Here’s When You Should Take Down Hummingbird Feeders In Illinois
Illinois has one, and only one, breeding species of hummingbird in our state. That species is the ruby-throated hummingbird, a species of hummingbird that happens to be the only one that regularly nests east of the Mississippi River.
According to IllinoisRaptorCenter.org, The male ruby-throated hummingbird has a red patch under his chin. The female lacks the red patch and is mostly green with a light underside. Immature males are nearly impossible to tell from females in late summer.
So, When Do These Little Birds Show Up In Illinois, And When Do They Head South For The Winter?
One thing is for certain, and that's the fact that ruby-throated hummingbirds travel some serious distances to show up in your backyard here in Illinois. GeorgiaWildlife.com:
It seems the vast majority of the ruby-throated hummingbird population winters from southern Mexico southward across Central America to Panama. Smaller numbers spend their winter sojourn in the West Indies. Studies have also revealed that, for the past 25 years, the ruby-throat has expanded its winter range across extreme south Florida. Each winter, small numbers also regularly winter along the Gulf and Atlantic coasts, as far north as South Carolina.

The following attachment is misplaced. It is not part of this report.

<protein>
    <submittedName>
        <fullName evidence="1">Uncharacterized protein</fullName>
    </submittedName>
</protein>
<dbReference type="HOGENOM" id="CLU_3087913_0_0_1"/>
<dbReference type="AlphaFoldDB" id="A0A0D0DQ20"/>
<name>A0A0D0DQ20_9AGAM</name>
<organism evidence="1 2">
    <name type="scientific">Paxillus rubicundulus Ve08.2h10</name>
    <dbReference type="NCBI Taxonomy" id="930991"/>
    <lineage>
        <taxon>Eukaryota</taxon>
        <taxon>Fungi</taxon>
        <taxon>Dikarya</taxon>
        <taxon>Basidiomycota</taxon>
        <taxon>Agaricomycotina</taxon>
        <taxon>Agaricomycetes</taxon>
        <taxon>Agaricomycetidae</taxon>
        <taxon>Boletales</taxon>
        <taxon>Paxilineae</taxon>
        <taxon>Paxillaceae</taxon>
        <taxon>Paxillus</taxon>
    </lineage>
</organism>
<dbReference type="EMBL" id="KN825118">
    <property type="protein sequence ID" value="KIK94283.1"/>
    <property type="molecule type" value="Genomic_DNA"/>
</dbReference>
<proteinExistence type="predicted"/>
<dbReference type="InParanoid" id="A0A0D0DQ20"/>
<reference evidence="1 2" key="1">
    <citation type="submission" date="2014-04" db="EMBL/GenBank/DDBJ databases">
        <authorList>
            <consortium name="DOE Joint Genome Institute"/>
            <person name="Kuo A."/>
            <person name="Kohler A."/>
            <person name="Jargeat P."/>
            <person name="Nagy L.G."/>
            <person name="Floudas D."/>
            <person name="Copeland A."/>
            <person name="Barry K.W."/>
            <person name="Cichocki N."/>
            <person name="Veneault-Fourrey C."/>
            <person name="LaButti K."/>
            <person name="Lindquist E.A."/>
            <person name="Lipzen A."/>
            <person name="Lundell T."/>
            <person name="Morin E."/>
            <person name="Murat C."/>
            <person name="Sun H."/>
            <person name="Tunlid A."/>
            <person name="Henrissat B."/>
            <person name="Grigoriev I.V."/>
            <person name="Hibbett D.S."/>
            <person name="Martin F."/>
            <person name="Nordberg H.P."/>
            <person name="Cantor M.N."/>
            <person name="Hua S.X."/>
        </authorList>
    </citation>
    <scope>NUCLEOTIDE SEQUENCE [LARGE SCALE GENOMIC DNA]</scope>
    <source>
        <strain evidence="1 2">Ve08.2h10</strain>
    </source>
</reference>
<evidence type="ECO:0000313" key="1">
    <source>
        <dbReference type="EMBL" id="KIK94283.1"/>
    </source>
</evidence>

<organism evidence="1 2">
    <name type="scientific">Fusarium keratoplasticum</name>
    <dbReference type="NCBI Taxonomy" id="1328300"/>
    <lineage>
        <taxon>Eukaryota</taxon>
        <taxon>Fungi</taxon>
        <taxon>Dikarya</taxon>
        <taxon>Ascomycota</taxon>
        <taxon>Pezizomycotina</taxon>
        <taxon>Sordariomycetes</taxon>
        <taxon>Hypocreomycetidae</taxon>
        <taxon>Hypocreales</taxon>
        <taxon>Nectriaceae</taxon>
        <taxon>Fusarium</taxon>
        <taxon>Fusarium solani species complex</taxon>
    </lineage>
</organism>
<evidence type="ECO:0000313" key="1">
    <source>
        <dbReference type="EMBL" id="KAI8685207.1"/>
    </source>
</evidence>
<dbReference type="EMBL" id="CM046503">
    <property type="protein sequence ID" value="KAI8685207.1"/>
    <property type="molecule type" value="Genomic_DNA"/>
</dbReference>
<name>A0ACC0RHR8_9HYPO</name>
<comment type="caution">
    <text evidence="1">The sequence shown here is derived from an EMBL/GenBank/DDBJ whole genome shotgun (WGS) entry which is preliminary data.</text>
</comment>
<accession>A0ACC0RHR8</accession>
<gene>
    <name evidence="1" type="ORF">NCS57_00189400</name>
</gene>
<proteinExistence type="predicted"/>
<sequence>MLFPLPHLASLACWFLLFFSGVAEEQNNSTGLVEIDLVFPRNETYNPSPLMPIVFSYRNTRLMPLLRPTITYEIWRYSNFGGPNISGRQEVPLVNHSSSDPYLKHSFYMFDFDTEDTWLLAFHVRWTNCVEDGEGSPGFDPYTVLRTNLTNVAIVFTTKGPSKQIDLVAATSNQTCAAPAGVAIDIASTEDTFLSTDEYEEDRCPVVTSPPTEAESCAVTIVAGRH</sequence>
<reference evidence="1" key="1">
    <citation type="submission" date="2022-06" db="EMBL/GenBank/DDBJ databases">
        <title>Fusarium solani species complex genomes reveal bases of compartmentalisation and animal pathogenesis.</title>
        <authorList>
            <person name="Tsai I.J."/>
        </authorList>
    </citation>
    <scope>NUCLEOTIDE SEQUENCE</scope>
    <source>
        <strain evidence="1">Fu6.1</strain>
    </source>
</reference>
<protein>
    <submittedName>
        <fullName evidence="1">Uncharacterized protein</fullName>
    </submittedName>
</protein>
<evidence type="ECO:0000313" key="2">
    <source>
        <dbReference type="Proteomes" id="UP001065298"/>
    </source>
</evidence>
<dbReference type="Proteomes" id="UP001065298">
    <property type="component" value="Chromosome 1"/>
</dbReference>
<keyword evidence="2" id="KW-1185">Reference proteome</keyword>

If you've ever wondered why you don't see flocks of hummingbirds flying over like many other bird species do, it's because hummingbirds migrate solo, not in big groups. When the hummingbird northern migration begins, male ruby-throated hummingbirds leave first to find food sources along the way (and defend them against other hummingbirds with the same idea), then the females follow about a week later.
Okay, Here's The Schedule You Should Be Following If You Want Hummingbirds To Regularly Visit Your Yard
Hummingbirds leave their winter homes in mid to late March, so a good rule of thumb is to have your hummingbird feeder(s) up and ready to go in mid-April, or about two weeks before you expect them to show up. That way, you're ready for the earliest arrivals.
As for taking down the hummingbird feeders, there are some who recommend removing the feeders in mid-October, but at our house (where we've got a pretty decent contingent of hummingbirds every year), we leave the feeders up until very late in November in case of stragglers.
Keep in mind that hummingbirds remember food sources from their migrations, and if your yard is a place they can count on for food both early and late in the season, you should see them come back year after year.
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